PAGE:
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Posts sent in: January 2014

22 Jan 2014 

Toto Toilet Tank Replacement

            It is said that nothing lasts forever, and I think I have maybe mentioned that before in some of my other posts.  This goes for many things that have to do with plumbing.  Though toilets appear to be pretty sturdy (enough that we can sit on them without them collapsing under our weight) sometimes accidents happen and things get broken.  There are many different brands of toilets and each one has their own design of bowl and tank.  So when it comes to replacing a part, many times you need to get brand-specific parts.  I learned this when the toilet tank on our Toto toilet broke.

            One day I was doing some remodeling in our bathroom and I was trying to reach a part of the ceiling (while on a metal ladder) that was out of my arms reach.  Needless to say that the ladder went tumbling down-with me on it-falling toward the toilet where it came in contact with the tank.  It cracked and immediately started to leak.  That was a bad experience, but it reminded me that I need to be more careful on ladders!

            Within the Toto brand (and other brands for that matter) there are different models of toilets which also means that the toilet tanks are different for each model as well.  The first thing I did was look to see if I could find any model numbers or anything that would tell me which model I had.  Since I didn’t have any success with that, I got on the company’s website to see if I could find a picture that looked like the toilet that I had.  After some searching, comparing of pictures and other research, I determined which model I had.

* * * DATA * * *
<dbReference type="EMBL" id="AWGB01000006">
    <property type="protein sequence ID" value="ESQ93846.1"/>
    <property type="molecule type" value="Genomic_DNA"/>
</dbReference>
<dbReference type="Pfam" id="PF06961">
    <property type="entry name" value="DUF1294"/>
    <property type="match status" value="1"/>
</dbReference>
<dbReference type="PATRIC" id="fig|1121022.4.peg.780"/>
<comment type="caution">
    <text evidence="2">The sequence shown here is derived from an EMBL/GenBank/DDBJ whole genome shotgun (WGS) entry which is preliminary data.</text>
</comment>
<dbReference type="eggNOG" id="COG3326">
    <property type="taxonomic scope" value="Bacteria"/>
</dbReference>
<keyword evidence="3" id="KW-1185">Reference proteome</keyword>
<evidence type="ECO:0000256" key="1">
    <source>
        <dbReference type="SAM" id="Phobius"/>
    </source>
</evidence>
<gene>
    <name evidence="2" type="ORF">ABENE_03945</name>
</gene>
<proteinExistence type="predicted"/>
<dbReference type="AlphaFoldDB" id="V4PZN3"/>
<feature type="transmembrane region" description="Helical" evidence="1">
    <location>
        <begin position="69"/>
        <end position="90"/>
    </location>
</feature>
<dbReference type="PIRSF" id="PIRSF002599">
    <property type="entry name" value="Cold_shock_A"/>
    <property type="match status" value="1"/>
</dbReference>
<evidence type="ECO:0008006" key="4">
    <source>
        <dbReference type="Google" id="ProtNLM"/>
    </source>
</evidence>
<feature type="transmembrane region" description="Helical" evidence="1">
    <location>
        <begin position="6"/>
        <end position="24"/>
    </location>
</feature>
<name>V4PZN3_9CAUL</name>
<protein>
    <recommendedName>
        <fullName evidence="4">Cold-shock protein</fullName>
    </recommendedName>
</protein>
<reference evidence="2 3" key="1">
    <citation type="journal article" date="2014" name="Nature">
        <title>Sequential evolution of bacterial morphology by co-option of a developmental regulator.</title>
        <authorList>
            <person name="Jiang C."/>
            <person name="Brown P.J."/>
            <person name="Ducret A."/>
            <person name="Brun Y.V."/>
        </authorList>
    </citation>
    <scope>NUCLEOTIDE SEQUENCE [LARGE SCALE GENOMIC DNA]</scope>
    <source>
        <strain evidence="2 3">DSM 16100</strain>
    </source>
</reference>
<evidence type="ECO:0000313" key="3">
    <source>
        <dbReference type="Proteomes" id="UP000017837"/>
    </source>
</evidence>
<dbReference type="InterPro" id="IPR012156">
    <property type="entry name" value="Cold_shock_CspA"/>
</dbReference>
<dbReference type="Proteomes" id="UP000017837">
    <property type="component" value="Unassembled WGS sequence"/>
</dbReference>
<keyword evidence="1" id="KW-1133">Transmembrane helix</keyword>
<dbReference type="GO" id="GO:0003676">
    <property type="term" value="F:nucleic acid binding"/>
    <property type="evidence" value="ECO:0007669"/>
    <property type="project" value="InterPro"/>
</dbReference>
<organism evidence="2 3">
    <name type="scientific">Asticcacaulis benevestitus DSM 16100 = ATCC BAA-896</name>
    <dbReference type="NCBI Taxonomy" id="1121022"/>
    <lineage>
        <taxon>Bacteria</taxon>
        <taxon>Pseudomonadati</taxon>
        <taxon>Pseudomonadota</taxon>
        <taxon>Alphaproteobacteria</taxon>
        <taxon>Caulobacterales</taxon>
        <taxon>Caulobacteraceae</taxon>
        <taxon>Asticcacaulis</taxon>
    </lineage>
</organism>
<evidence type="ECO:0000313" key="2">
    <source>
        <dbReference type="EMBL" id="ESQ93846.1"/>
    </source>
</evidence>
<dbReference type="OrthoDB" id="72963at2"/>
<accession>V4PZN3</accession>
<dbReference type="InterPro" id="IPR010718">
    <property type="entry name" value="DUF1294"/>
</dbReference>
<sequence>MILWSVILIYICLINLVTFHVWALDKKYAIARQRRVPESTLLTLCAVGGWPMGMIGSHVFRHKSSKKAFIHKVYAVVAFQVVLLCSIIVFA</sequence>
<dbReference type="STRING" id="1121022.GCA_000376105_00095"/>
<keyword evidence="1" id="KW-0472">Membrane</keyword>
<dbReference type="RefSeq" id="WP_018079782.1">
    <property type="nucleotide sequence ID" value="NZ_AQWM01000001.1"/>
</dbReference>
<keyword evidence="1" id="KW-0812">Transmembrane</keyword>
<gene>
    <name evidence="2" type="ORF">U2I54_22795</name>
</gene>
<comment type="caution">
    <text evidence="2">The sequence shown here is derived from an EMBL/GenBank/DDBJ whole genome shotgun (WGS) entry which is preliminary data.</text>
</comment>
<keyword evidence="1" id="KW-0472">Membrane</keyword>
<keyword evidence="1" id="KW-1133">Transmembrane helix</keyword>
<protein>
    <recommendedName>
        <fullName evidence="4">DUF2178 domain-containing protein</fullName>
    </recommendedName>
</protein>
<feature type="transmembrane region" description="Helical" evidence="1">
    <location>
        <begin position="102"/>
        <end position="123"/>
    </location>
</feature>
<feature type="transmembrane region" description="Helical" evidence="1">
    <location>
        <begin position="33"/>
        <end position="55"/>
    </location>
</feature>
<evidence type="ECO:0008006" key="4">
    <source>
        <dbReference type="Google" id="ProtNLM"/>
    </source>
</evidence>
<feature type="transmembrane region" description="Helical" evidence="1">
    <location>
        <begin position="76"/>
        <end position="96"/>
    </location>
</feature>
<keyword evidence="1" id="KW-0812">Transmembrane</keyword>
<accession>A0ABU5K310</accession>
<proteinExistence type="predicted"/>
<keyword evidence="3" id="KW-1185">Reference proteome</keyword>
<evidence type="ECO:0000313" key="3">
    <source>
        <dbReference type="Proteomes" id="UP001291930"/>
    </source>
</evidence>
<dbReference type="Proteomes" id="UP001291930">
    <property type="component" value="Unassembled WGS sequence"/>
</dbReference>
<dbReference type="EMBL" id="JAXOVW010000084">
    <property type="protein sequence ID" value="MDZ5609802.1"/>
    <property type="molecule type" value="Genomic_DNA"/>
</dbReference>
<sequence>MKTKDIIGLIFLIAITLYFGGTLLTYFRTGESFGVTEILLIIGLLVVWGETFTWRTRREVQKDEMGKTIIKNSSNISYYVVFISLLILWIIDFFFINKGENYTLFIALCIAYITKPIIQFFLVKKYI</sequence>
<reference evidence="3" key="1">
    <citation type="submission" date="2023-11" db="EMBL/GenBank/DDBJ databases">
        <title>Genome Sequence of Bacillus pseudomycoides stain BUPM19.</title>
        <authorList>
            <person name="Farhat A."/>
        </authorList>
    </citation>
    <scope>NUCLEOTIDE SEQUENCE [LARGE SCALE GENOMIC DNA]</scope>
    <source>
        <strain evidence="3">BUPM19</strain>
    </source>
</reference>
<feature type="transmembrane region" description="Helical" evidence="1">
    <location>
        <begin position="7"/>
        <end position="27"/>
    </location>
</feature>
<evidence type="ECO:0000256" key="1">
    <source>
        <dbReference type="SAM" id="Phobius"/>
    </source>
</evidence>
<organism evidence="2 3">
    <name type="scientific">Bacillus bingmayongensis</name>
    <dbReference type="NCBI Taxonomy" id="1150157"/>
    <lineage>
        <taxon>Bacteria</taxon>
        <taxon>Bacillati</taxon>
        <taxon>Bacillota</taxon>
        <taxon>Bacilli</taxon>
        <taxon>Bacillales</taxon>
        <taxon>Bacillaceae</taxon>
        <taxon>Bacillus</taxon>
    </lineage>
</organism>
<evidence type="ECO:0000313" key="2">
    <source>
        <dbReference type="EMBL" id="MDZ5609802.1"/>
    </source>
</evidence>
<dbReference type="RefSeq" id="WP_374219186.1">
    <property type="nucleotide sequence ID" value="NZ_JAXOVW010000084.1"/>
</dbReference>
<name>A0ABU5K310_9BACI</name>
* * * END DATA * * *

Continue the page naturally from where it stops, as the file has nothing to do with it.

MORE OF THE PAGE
Luckily, I was able to find a local store that had the tank in stock.  I had to call a few different stores, but it was beneficial to do so.  I purchased the tank, making sure the inside parts appeared to be the same as my old tank, and took it home.  I used the website again to see how to get the tank replaced.

            The first step was to turn off the supply valve to the toilet tank (which I already did the day that I cracked the tank).  I had a bucket handy to try to catch any excess water left in the different parts of the tank.  Next, I removed the supply tube that went to the toilet tank.  I was able to do this by loosening the bolt connected to threads of the tank.  After this was removed, I found the bolts that were securing the tank to the bowl of the toilet.  I had to use a flathead screwdriver and a pair of channel-lock pliers to get it off.  Once both bolts were loosened and the nuts were taken off, I was able to get the tank off.

            To put the new tank on, I did the opposite of what I just explained.  I put the bolts and nuts in place, tightened them, hooked up the supply tube and then opened back up the valve to the toilet.  The tank filled up with water and I was set to go!
WSmith · 105 views · Leave a comment